If we consider an artwork a thing that inherently contains various sets of relationships, constellations of ideas, ways of making, and genealogies, then my work here is to suggest a few connecting threads that weave through these already overlapping and interconnected worlds. My selection of works for FIAC doesn’t follow an overarching theme, logic, or historical narrative, but there are a few running themes that connect different artist practices and strands of thinking with each other.
One of these threads is abstraction, but not a hard-edge, historically modernist approach to form and function. In this case, abstraction is intimately related to body politics. Artists like Sadie Benning, Yang Jiechang, Jaune Quick-to-See Smith, and Lucy Skaer engage in abstract ways of making and offer counter-narratives to historically modernist approaches. For other artists like Deborah Segun, Pamela Rosenkranz, Suki Seokyeong Kang, non-figurative representation becomes a way to sensorially navigate issues of identity, and present a transfeminist poetics of the body through movement, curve, and color.
Another trail through this selection is focusing on artworks that more directly with the politics of representation and bodily visibility. Works by Lyle Ashton Harris, Haegue Yang, and Liliana Porter explore alternative representations of the body as a means to intervene, reclaim, or hijack ideologies that oppress alterity or “otherness.” These works task us to interrogate how identity is constructed through our relational experiences with others, and artists like Paul Mpagi Sepuya, Julien Creuzet, and Anne Imhof particularly consider how life is animated through movement and performance.
A third thread that weaves through this constellation of works is an interest in “fringe” intellectual movements, mysticism, and schools of thought that operate outside of mainstream intellectual history like academic philosophy and other Europeanist disciplines. Drawing inspiration from alternative histories of spirituality, ritual, and magic, artists like Gertrude Abercrombie, Apichatpong Weerasethakul, and Guo Fengyi evoke symbolic representations of the body as shadow, gesture, vocal utterance, and vessel. In doing so, these artists also interrogate the politics of cross-cultural contact, exchange, and consumption from the perspective of the fringe or subaltern.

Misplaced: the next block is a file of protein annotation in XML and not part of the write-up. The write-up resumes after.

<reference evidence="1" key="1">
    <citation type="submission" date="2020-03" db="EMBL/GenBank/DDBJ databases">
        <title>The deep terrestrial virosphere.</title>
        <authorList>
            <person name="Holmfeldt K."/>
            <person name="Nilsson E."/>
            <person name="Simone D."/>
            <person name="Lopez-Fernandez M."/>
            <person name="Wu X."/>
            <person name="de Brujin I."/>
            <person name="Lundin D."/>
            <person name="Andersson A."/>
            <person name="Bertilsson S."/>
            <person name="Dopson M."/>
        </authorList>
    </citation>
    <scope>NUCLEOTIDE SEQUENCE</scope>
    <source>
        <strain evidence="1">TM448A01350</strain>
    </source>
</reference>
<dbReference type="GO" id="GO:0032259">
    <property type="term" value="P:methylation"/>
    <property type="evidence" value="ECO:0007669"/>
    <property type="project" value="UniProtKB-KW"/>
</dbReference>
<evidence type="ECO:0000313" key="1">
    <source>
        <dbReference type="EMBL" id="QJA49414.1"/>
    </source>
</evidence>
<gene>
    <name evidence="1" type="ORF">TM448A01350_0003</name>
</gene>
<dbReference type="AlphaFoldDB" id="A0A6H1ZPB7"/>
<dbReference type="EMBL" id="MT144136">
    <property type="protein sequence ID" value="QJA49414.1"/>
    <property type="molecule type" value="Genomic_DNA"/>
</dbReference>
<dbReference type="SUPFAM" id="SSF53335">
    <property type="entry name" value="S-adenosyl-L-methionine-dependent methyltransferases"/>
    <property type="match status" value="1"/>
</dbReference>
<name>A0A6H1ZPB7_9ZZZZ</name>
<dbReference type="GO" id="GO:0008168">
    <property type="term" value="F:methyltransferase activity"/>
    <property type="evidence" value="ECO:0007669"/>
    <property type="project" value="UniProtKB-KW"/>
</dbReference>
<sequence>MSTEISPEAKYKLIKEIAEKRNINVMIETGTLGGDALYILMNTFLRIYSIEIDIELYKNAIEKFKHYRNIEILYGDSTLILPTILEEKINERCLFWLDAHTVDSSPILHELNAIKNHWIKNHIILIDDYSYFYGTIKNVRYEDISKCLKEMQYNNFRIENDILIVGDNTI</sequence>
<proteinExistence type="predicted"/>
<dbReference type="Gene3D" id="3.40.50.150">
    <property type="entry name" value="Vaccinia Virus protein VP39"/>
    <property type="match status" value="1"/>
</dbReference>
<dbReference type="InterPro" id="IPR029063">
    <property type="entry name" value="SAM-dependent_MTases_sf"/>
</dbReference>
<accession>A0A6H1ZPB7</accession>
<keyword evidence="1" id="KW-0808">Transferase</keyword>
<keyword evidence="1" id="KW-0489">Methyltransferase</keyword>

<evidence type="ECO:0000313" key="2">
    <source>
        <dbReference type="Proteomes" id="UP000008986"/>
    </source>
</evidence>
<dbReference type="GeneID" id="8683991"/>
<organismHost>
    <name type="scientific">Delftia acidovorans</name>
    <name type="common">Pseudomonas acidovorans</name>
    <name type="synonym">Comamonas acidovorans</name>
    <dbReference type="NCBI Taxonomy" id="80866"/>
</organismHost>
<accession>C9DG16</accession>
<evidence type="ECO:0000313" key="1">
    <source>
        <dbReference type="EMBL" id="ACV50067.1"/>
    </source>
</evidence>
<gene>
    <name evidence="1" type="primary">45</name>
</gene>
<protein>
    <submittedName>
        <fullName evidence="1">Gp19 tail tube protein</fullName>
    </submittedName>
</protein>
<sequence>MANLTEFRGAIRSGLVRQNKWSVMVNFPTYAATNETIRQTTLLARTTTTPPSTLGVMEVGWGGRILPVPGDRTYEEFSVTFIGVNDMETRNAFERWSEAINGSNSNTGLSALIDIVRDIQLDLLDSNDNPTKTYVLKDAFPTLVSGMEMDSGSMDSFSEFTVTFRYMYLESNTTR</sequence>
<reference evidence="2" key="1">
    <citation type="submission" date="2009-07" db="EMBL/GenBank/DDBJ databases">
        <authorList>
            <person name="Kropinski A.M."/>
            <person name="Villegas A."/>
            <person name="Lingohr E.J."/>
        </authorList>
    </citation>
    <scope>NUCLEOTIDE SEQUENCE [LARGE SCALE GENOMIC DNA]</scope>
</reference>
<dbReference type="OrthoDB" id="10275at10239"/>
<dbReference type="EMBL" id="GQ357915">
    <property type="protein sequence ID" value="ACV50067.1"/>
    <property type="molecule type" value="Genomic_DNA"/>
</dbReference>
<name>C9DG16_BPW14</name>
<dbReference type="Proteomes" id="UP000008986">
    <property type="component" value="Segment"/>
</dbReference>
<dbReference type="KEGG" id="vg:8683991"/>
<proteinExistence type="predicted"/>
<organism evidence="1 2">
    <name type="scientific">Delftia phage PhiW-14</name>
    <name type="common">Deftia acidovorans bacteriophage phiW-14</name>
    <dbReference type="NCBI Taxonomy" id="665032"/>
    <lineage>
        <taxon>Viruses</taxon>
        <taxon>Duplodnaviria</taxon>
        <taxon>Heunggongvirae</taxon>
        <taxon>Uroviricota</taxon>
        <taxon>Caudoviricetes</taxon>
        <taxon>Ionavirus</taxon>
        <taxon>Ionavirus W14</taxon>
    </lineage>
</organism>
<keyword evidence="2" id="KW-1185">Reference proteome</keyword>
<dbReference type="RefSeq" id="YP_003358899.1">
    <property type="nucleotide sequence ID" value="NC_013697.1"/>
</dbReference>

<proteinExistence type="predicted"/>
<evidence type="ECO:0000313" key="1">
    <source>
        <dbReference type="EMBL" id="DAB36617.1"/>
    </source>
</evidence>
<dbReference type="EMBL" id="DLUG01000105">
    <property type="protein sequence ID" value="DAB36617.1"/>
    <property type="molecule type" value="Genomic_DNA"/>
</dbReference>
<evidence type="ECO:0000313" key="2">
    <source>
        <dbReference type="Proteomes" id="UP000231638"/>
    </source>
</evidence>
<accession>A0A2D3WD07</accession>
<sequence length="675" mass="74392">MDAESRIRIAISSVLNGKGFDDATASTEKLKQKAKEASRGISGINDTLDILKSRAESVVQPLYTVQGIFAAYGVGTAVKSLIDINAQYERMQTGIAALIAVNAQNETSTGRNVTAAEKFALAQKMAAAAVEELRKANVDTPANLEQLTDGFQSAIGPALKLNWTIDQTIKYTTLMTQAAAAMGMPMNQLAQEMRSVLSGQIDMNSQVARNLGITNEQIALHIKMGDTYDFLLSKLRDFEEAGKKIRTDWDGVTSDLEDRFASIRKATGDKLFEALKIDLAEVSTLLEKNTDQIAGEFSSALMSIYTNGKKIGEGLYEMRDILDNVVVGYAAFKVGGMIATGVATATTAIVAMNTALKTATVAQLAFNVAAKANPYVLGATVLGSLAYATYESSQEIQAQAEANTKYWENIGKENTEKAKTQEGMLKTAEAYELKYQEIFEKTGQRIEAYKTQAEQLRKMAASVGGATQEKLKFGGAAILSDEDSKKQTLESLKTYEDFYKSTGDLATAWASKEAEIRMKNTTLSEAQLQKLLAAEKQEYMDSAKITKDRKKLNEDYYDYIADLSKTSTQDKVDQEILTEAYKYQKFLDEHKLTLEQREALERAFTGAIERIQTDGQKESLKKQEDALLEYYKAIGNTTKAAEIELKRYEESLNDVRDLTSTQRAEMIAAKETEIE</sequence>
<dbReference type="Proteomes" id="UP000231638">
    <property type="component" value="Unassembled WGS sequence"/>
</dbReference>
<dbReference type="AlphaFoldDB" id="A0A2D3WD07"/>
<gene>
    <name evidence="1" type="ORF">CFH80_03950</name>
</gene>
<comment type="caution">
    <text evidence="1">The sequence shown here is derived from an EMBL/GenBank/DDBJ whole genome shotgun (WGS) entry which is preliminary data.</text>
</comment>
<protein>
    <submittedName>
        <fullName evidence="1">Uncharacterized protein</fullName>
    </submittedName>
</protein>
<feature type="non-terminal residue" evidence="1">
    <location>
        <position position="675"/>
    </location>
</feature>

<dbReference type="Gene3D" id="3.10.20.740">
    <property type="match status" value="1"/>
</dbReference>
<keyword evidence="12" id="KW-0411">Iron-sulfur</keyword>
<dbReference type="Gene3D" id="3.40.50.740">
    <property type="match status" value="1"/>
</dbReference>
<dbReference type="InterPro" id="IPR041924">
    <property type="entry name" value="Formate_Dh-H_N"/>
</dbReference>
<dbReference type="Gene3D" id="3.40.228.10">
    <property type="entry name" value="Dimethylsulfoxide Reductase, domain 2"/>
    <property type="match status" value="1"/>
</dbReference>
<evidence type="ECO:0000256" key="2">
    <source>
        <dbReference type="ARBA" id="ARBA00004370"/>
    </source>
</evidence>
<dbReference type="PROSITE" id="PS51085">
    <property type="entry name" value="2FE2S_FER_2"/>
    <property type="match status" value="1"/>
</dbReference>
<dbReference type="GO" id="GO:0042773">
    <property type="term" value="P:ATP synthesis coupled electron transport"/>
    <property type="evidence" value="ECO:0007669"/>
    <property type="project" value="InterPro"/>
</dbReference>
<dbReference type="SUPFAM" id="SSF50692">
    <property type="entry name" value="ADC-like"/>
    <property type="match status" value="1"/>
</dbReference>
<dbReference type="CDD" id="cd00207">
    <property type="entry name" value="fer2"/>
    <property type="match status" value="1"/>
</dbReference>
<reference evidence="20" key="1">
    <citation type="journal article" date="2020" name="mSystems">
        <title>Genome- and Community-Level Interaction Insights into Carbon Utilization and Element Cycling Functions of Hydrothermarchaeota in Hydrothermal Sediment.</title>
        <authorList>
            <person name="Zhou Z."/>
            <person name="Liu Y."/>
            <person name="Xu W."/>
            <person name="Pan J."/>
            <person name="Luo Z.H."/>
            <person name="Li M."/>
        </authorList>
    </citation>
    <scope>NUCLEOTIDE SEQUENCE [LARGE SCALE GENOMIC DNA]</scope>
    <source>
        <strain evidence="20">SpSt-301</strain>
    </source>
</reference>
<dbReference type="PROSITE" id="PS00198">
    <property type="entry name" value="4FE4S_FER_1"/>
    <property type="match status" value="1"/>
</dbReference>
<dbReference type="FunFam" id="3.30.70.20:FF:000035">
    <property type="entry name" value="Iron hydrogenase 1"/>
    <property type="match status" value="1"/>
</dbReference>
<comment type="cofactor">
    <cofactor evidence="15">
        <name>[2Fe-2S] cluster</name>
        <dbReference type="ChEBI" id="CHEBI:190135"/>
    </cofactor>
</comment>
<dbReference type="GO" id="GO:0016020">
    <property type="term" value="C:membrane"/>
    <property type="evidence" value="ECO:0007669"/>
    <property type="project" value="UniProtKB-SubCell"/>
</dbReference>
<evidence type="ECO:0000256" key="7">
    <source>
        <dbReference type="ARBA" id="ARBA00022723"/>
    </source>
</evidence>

I hope you enjoy my selection and have a great visit at FIAC Online Viewing Rooms.
Prior to joining the Guggenheim Museum in 2014, they were part of the curatorial team for the 14th Istanbul Biennial SALTWATER: A Theory of Thought Forms and held curatorial positions at the Museum of Contemporary Art, Chicago, the Sullivan Galleries and the Hyde Park Art Center. They hold a master’s degree from the Massachusetts Institute of Technology. Since 2018, X Zhu-Nowell has collaborated with the musicologist Frederick Cruz Nowell as Passing Fancy, a curatorial and artistic research duo.